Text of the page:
There are times when we all need to lie back, headphones on, and let music flow through us to take us to places in melodies and words. Whether it be bands from the past, like Pink Floyd, or the more recent Porcupine Tree, there is always a place for beauty and storytelling in rock music. The good news is, on Cardington, the second album by UK progsters Lifesigns, they deliver something quite special.
Each time I listen to it, I hear new things; whether it be a funky bass rhythm or a drum fill, or some complex time signature section, there is always something new. With main man John Young having an excellent ear for melody, there are some beautiful themes running through all the songs. He is ably assisted by Jon Poole (Cardiacs, Wildhearts) on bass and Martin “Frosty” Beedle (Cutting Crew) on drums, laying down the backbeat to everything, working their magic as part of the songs and arrangements. There is no unnecessary showing off, no losing sight of the importance of song, yet some of their playing is simply fantastic, which helps to make a very cohesive unit.
Lyrically, it is a very interesting album as most of the songs fit into the theme of the title track yet each stands on their own, having a similar theme of individuality, chasing dreams and reaching for the skies as best as is possible.
The album title and cover are about airship R101, which was made in a place called the “Cardington Sheds” in England. This was an airship which crashed in France, killing 48 out of 54 on board (2 of those died after being taken to hospital). A truly sad end to the dream and aspirations of those creative individuals.
The album is comprised of 3 longer pieces and 4 shorter tracks (or at least under 6 minutes). The first of the shorter tracks (“Voice In My Head”) opens a little like the Genesis’s song “I know What I Like (In Your Wardrobe)”. Not for long though! It turns into a lovely track (almost pop music), but with some beautiful touches on guitar and keyboard to still make it prog rock!
“Chasing Rainbows” is bittersweet, with a strong Steven Wilson or Porcupine Tree sound, and is a fine example of the dual way to take the lyrics. On a personal level, it is possibly about his (and the band’s) fight against the music industry and press. On another level, it is about chasing that dream or rainbow of success in air travel despite the doubters.
“Impossible” is a jaunty little number. Once again, some sections do have an early Genesis playful vibe. Like many of the songs on the album it is very melodic and easy to listen to, yet some of the parts have interesting rhythms and underpinning guitar or keyboards which on further listens are very captivating. This lyrically is the most obvious one regarding the strains and stresses of dealing with music executives. Lyrics like “I would not take the lions share, just make it real, make it fair” and “you aim in one direction, and you play with one dimension” ask why the artists trying to create new music get the smallest percentage and why executives only care about the money and not the artistry.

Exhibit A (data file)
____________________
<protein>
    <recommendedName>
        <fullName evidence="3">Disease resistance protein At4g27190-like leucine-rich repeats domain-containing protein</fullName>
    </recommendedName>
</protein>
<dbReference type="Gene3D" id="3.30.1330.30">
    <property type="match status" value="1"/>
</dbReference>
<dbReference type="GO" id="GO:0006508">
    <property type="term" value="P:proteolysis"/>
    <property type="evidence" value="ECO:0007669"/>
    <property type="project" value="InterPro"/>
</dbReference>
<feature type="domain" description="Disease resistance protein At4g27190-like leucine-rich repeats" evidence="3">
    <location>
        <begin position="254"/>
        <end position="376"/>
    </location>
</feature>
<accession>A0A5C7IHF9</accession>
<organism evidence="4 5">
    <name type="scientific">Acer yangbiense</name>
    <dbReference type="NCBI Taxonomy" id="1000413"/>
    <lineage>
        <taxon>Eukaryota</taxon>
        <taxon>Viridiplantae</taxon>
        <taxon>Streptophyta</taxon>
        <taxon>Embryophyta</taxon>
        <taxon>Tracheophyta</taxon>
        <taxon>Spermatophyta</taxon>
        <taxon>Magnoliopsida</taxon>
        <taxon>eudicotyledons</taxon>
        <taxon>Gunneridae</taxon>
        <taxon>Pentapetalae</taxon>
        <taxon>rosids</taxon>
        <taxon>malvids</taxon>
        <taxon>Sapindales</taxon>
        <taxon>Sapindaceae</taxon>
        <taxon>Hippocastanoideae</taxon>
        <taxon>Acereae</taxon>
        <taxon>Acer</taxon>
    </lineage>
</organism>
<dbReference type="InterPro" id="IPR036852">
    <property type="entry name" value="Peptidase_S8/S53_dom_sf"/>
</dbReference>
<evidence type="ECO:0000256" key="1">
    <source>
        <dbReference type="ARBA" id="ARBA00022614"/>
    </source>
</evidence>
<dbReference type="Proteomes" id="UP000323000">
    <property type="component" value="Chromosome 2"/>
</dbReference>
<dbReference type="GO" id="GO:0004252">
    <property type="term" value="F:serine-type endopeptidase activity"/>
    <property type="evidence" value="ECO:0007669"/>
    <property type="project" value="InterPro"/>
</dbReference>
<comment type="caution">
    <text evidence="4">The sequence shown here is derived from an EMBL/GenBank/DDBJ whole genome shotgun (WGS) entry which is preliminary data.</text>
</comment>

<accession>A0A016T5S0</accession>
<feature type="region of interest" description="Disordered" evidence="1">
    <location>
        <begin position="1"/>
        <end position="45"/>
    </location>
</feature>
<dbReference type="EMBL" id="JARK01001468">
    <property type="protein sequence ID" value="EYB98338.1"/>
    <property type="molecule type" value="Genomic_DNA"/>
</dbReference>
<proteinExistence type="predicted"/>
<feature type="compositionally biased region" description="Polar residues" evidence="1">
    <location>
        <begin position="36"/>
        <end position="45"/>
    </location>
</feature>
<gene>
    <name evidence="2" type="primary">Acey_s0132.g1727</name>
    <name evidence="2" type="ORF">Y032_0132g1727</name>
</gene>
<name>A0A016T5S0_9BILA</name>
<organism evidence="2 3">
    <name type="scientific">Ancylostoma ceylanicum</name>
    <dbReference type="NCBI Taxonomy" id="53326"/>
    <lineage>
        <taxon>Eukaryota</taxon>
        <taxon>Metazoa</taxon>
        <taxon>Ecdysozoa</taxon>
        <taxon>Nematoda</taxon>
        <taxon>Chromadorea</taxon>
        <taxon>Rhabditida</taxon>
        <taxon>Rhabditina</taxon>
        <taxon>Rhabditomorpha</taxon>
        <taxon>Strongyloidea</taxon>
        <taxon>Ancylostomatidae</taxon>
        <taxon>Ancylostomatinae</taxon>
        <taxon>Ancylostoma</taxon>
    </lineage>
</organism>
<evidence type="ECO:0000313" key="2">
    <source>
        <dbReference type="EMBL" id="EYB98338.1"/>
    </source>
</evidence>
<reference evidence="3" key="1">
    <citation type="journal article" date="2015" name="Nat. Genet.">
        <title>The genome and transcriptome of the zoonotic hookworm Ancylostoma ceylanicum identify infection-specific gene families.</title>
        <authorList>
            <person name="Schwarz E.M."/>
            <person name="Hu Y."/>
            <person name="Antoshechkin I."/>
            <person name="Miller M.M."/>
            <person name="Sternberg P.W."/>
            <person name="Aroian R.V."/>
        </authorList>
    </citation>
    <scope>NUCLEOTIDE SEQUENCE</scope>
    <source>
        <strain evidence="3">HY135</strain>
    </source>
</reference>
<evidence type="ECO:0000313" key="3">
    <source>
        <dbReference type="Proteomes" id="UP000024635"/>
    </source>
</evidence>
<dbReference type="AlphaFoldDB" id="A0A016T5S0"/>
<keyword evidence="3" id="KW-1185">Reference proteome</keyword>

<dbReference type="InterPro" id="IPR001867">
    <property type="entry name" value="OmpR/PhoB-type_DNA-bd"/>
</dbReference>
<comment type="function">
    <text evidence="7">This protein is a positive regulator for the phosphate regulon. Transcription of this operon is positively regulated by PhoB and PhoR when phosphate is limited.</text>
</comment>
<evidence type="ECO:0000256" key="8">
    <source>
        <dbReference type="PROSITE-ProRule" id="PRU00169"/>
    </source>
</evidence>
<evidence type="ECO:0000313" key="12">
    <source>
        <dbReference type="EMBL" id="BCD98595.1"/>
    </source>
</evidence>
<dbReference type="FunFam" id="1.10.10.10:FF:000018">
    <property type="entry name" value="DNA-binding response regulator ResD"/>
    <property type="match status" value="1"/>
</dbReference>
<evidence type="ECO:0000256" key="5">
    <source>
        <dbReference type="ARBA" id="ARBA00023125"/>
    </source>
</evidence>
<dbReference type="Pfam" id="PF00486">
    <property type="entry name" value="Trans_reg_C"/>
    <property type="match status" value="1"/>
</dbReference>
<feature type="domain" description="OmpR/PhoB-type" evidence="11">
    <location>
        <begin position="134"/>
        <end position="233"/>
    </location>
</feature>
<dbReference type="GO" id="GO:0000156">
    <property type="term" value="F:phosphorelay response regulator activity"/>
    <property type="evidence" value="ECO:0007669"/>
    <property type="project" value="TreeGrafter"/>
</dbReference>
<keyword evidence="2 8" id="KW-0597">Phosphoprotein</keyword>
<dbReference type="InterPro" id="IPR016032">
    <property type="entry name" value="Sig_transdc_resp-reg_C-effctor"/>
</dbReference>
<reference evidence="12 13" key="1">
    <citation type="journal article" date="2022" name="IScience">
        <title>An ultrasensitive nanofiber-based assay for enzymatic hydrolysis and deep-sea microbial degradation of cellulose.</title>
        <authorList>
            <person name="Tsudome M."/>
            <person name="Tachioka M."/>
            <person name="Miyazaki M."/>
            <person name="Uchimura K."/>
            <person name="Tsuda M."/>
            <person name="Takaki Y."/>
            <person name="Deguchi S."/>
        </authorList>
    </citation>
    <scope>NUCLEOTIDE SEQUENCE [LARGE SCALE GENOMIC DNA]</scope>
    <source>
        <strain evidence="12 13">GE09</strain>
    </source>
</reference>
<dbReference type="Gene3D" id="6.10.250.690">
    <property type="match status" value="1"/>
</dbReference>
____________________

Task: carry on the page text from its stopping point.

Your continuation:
The 3 longer songs are wonderfully crafted. The opener kicks in with piano and keyboards, then a Marillion-sounding drum opening and an off-kilter time sequence, which had me air drumming away (or at least trying to). “N” (that is the title) is a great example of what progressive music is about; melody, time changes, terrific playing and story-telling . The chorus of “you are freedom” captures the mood and sets the scene for the whole album. There are 2 great guitar solos with bass and drums doing their thing in between them. Musicianship at its finest. The ending words leave a foreboding taste of the story to come, with “carry on, never coming home, and I was always on my own, and it was…..”.
The second of the longer songs is my personal favourite track on the album. The bass work is especially thrilling. The clever thing is that it surrounds one of the most easy on the ear melodies and lyrical content on the album. It mixes modern keyboard sounds with old school progressive sounds. At times, it can be quite dark sounding and, at points, very uplifting. There are moments of almost orchestral music and a touch of mellow Pink Floyd, making this interesting and captivating. The song is a call to arms for those who do not fit in with what is around, “to be different”, to be who we are and to ignore those who disagree. I really felt the plaintiff cry of that lyric line.
The title track tells the story of the flight of R101 in both words and music. The mood of the music matches the story throughout, from the dreaming of reaching the skies, the trying to convince others that doubted, the radio signals with the music building up tension as weather reports come up, then onto the actual flight itself. The music accompanying the “fly high, fly through the clouds” is wonderous. Close your eyes and you can actually envisage the scene in your mind. I certainly found myself seeing the pictures in my head. The ending words, “in my world I can see skies of green” as they crash are a haunting and magnificent end to the song.
One thing I haven’t gone into details about are the guitar solos, which are excellent throughout. This is to be expected, as there are a number of fine guitarists on the album including Dave Bainbridge (The Strawbs), Robin Boult (Fish), Menno Gootjes (Focus) and Niko Tsonev (Steven Wilson). Each one adds their own touch to the album.
This is a very classy album. Everyone on the album is top notch, the music is elegant and composed tremendously. There are thoughtful lyrics and it is a very good example of progressive music at its best. For anyone who appreciates quality music, this is an album I highly recommend.